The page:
NFL rumors have been swirling around Russell Okung as he ventures his way through free agency. The veteran tackle has generated interest from the New York Giants, Pittsburgh Steelers, Detroit Lions, Seattle Seahawks, and San Francisco 49ers, but no contract has been signed yet. The free agent market appears to be drying up for Okung. According to Fox Sports, Okung is considered too expensive by the Steelers, so they have decided to move on.
In a rather unorthodox move, Russell Okung has decided to represent himself in free agency. Without an experienced agent telling him how much NFL teams are willing to pay, Okung has decided that he’s worth around $11 to $13 million a year. The problem for Russell is that the amount is very close to what the Dallas Cowboys are paying Tyron Smith. Okung is nowhere near the same level as Smith, whom many consider to be the best tackle in the NFL.
The Pittsburgh Steelers don’t agree with Russell Okung. After meeting with the longtime Seattle Seahawks player, the team decided that it would be best to sign Ryan Harris, who won the Super Bowl with the Denver Broncos, to a two-year deal that’s only worth $3.9 million. The total value of the deal is less than what Okung is hoping the Steelers will pay him per year.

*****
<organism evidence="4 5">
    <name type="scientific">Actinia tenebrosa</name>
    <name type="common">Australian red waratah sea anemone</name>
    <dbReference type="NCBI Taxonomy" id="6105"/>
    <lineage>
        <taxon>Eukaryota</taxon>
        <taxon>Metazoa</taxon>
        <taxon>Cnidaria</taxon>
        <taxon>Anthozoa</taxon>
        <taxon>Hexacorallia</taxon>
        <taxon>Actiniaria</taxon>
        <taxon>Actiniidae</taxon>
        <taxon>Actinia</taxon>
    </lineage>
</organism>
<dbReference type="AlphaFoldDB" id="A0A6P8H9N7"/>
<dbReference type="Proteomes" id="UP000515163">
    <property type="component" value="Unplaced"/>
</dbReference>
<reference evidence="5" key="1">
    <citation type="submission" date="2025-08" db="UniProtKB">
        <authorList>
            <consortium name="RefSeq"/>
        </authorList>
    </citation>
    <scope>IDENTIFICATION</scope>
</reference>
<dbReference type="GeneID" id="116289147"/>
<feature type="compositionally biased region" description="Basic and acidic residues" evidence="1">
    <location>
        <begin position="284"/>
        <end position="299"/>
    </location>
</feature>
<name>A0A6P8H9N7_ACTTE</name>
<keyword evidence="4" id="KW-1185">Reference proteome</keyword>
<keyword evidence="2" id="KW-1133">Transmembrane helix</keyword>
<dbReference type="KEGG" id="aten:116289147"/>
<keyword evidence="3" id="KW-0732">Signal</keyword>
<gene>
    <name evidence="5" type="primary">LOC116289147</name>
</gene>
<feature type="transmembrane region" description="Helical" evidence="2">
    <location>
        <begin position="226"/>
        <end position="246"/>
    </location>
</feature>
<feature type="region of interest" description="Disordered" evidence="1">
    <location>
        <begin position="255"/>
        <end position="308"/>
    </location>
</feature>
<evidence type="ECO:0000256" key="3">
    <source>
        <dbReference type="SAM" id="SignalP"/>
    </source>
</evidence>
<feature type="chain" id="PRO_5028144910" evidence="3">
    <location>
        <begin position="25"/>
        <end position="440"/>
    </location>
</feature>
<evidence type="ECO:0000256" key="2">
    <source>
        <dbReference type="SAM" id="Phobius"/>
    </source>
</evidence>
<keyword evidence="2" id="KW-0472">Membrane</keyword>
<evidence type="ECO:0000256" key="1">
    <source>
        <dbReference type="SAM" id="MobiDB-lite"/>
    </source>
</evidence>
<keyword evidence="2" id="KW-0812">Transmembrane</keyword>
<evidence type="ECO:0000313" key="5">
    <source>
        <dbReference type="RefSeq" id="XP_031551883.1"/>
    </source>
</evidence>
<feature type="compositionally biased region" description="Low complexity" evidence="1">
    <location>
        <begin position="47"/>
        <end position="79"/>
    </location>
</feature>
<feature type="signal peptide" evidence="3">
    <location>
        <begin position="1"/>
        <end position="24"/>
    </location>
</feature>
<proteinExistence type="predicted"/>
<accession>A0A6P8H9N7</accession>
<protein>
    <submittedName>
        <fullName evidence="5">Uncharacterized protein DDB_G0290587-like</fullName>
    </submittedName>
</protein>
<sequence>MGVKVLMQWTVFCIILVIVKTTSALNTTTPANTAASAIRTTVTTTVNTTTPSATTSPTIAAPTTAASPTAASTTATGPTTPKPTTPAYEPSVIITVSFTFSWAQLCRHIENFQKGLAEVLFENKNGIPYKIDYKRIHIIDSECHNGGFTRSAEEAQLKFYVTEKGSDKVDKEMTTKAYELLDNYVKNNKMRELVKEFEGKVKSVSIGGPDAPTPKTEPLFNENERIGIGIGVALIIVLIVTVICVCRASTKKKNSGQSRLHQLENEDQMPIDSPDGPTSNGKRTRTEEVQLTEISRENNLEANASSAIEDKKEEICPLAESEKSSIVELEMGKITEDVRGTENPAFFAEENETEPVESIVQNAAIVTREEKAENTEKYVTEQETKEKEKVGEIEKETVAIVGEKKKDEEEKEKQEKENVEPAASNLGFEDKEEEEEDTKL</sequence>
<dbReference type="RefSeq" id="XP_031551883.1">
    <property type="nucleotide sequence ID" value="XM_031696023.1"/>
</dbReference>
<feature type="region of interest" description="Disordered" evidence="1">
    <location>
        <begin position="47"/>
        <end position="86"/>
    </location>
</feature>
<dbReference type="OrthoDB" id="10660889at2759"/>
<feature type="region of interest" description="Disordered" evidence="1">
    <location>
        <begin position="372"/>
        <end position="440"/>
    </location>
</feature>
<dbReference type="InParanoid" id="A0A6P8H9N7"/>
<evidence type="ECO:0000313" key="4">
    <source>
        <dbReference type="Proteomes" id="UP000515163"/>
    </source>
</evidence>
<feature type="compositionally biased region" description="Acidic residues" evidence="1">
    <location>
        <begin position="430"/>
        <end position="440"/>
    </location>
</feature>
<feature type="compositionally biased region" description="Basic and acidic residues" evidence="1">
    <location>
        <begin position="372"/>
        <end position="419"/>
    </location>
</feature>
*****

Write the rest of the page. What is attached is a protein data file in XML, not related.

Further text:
Since they are hoping for continuity, the Seattle Seahawks are hoping that Russell Okung changes his mind and stays with the team. Obviously, the Seahawks are hoping that he backs down from his salary demands. To protect themselves from Okung leaving via free agency, the Seahawks signed J’Marcus Webb. The former West Texas A&M Buffaloes star normally plays guard, but Seattle has the option of starting him at tackle as a replacement for Russell.
A lot of NFL players are keeping an eye on Russell Okung because they want to see if it is possible for them to represent themselves in free agency. Thus far, it has not been working out for the former Oklahoma State Cowboys star. The National Football League does not agree with him on what he’s worth. A reality check is coming for Okung unless one of these teams decides that they would much rather overpay for a tackle instead of looking for someone from the college ranks in the NFL Draft.
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